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View Full Version : G4 PowerBook Musicians: Any reason to buy a 15" Ti over a 17" Al?


illumin8
Jul 28, 2003, 11:43 PM
Here is a question for those of you that make music on your PowerBooks: Is there any reason an aspiring DJ and musician such as myself should buy the current rev of the TiBook, rather than a 17" AlBook, or waiting for the updates to the 15"? I'm thinking specifically of OS9 booting capability. In other words, are there any software packages that only work on OS9 that are essential to music production? Your input would be extremely helpful as there are some deals to be had on the 15" TiBooks right now.

Just a little background on myself. I'm a Windows user currently looking to switch. Ordered a dual 2.0 G5 for my home (not here yet, of course), but I need something portable that I can take to gigs as well. I currently use Cubase SX (PC), Reason, and a whole multitude of soft-synths.

As a side note, it seems that Altivec fairly rocks on any music crunching tasks, and explains why Macs do so much better with multitrack effects and such than PCs do.

Xero
Jul 29, 2003, 12:20 AM
hi illumin8. i moved from a PC running Reason to only 1ghz powerbook G4 [reason and cubase sx mainly] for all my music making. the only reason id go for the 17" over the 15" is aesthetic reason. for example, the aluminum shell, lighted keyboard, etc.. in other words, id go for the 15" if i were you. its a bit more portable, and is almost just as fast as the current 17" in real world use. plus usually a live set is lighted on the stage in the first place.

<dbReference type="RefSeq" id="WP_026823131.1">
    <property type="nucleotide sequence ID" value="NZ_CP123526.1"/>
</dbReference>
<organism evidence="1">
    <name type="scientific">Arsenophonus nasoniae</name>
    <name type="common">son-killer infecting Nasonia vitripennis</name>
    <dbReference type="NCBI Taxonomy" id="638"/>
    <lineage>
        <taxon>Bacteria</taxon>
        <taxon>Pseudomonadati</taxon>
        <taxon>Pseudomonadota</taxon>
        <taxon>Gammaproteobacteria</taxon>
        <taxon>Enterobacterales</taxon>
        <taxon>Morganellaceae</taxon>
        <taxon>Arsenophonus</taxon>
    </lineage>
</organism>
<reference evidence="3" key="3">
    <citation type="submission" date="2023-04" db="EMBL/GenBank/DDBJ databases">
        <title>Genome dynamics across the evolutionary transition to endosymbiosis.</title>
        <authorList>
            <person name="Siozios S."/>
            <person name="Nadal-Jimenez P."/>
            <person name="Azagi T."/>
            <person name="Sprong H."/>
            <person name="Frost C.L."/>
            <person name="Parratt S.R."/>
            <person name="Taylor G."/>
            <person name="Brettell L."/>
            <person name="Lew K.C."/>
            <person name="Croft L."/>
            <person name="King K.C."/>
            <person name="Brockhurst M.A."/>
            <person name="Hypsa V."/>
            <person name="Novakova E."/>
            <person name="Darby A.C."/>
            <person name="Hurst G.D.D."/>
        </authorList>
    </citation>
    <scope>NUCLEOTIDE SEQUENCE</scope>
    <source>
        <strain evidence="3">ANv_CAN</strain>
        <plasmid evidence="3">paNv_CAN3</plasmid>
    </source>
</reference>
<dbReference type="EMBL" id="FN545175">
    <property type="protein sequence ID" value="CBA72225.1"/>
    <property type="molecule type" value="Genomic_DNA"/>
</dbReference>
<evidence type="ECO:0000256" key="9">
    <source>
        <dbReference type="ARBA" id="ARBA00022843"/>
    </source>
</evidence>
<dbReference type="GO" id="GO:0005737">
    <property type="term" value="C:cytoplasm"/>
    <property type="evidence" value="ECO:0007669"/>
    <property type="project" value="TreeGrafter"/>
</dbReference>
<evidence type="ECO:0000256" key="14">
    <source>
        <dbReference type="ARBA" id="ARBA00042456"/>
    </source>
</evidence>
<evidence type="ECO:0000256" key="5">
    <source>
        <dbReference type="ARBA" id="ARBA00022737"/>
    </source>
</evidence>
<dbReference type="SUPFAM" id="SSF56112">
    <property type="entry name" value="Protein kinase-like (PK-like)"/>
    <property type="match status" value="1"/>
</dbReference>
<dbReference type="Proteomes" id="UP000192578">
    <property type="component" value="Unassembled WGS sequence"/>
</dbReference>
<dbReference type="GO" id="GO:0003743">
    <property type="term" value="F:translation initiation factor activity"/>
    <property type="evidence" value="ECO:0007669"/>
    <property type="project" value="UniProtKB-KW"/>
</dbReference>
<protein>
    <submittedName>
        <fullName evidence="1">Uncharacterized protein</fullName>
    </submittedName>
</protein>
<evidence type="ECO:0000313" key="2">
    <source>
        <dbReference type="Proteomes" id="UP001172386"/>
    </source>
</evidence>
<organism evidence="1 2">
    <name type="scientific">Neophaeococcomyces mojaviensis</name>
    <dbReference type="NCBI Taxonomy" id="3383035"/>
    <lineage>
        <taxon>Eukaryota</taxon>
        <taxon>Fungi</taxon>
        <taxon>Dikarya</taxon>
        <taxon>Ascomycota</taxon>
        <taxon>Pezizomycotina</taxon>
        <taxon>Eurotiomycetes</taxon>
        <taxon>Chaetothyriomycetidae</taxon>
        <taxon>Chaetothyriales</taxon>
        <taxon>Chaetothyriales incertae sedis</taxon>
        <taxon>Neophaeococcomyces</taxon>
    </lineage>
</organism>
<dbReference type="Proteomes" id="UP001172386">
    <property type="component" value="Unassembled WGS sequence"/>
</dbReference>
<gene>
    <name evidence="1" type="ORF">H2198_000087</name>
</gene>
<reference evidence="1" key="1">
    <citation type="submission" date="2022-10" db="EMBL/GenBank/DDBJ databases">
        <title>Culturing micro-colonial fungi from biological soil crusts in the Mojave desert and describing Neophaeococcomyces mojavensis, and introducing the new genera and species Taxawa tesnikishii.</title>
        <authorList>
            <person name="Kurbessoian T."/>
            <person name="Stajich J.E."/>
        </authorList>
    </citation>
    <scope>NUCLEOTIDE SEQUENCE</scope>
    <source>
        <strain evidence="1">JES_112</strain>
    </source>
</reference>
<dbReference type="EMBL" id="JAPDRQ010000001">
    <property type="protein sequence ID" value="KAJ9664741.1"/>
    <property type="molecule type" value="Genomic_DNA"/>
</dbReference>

on the OS9/OSX issue, id say dont even bother with OS9 if you havent already been using it; go straight to OSX. the main reason people are still using OS9 is because thats where they have been doing all their projects, and they may have a lot of VSTs that dont have AU versions for Logic6/OSX yet. i went straight for OSX and ive got everything i need. plus new stuff is coming out and being updated for OSX every day it seems. the only thing you might need that doesnt run in OSX yet is Recycle, but ive learned to deal with that for now by finding other means of doing my looping: like sometimes ill use my PC for that, or ill just do it in Cubase.

As for your soft-synths, you may want to make sure you have VST versions for cubase in OSX before you migrate all your projects to OSX, as im not sure on that. different developers have different way of releasing/selling mac/PC versions.

its up to you though weather you wait for the updated 15"PB's, though they probably wont be that much faster or different, besides the Al and other 12" & 17" stuff

good luck with the music stuff, and have fun! out of curiousity, if you dont mind me asking: where are you located, and what type of music are you making?

WinterMute
Jul 29, 2003, 05:51 PM